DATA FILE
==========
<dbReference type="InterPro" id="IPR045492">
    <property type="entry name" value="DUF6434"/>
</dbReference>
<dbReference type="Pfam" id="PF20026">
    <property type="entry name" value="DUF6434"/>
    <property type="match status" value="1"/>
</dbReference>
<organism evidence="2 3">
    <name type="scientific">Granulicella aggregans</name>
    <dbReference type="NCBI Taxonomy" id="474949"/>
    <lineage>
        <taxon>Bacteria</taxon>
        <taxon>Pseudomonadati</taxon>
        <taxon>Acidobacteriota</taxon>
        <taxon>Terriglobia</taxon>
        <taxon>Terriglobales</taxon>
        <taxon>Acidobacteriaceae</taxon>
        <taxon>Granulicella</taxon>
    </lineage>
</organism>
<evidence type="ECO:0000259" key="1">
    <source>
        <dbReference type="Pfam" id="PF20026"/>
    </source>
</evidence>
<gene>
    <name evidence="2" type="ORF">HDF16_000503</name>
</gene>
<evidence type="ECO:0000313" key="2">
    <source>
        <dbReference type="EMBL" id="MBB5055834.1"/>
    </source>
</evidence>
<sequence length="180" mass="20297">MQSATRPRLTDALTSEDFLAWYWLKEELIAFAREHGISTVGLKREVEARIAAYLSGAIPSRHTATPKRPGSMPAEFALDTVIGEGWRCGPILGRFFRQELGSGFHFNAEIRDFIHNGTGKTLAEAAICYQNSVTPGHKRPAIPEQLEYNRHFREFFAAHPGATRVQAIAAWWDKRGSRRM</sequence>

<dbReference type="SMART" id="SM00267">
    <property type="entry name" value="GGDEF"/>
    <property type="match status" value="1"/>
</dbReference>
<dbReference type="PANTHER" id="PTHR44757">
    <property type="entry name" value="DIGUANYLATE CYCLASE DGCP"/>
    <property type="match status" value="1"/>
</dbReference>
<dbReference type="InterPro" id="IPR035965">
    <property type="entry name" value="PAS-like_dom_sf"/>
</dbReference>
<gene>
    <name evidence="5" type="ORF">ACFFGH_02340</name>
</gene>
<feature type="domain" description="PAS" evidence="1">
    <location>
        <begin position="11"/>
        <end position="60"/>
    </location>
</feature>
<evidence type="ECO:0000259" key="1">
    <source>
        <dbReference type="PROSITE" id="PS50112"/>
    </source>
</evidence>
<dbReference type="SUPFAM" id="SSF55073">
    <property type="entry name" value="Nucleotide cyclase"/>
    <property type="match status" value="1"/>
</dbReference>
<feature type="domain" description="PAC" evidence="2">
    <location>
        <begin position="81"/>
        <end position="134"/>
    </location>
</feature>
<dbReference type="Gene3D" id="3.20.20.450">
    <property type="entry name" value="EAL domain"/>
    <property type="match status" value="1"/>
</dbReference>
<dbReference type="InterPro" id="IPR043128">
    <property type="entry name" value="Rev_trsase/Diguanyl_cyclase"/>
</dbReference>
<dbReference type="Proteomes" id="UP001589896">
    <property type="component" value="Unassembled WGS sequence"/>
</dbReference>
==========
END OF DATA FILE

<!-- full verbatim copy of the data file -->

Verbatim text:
<dbReference type="InterPro" id="IPR045492">
    <property type="entry name" value="DUF6434"/>
</dbReference>
<dbReference type="Pfam" id="PF20026">
    <property type="entry name" value="DUF6434"/>
    <property type="match status" value="1"/>
</dbReference>
<organism evidence="2 3">
    <name type="scientific">Granulicella aggregans</name>
    <dbReference type="NCBI Taxonomy" id="474949"/>
    <lineage>
        <taxon>Bacteria</taxon>
        <taxon>Pseudomonadati</taxon>
        <taxon>Acidobacteriota</taxon>
        <taxon>Terriglobia</taxon>
        <taxon>Terriglobales</taxon>
        <taxon>Acidobacteriaceae</taxon>
        <taxon>Granulicella</taxon>
    </lineage>
</organism>
<evidence type="ECO:0000259" key="1">
    <source>
        <dbReference type="Pfam" id="PF20026"/>
    </source>
</evidence>
<gene>
    <name evidence="2" type="ORF">HDF16_000503</name>
</gene>
<evidence type="ECO:0000313" key="2">
    <source>
        <dbReference type="EMBL" id="MBB5055834.1"/>
    </source>
</evidence>
<sequence length="180" mass="20297">MQSATRPRLTDALTSEDFLAWYWLKEELIAFAREHGISTVGLKREVEARIAAYLSGAIPSRHTATPKRPGSMPAEFALDTVIGEGWRCGPILGRFFRQELGSGFHFNAEIRDFIHNGTGKTLAEAAICYQNSVTPGHKRPAIPEQLEYNRHFREFFAAHPGATRVQAIAAWWDKRGSRRM</sequence>

<dbReference type="SMART" id="SM00267">
    <property type="entry name" value="GGDEF"/>
    <property type="match status" value="1"/>
</dbReference>
<dbReference type="PANTHER" id="PTHR44757">
    <property type="entry name" value="DIGUANYLATE CYCLASE DGCP"/>
    <property type="match status" value="1"/>
</dbReference>
<dbReference type="InterPro" id="IPR035965">
    <property type="entry name" value="PAS-like_dom_sf"/>
</dbReference>
<gene>
    <name evidence="5" type="ORF">ACFFGH_02340</name>
</gene>
<feature type="domain" description="PAS" evidence="1">
    <location>
        <begin position="11"/>
        <end position="60"/>
    </location>
</feature>
<evidence type="ECO:0000259" key="1">
    <source>
        <dbReference type="PROSITE" id="PS50112"/>
    </source>
</evidence>
<dbReference type="SUPFAM" id="SSF55073">
    <property type="entry name" value="Nucleotide cyclase"/>
    <property type="match status" value="1"/>
</dbReference>
<feature type="domain" description="PAC" evidence="2">
    <location>
        <begin position="81"/>
        <end position="134"/>
    </location>
</feature>
<dbReference type="Gene3D" id="3.20.20.450">
    <property type="entry name" value="EAL domain"/>
    <property type="match status" value="1"/>
</dbReference>
<dbReference type="InterPro" id="IPR043128">
    <property type="entry name" value="Rev_trsase/Diguanyl_cyclase"/>
</dbReference>
<dbReference type="Proteomes" id="UP001589896">
    <property type="component" value="Unassembled WGS sequence"/>
</dbReference>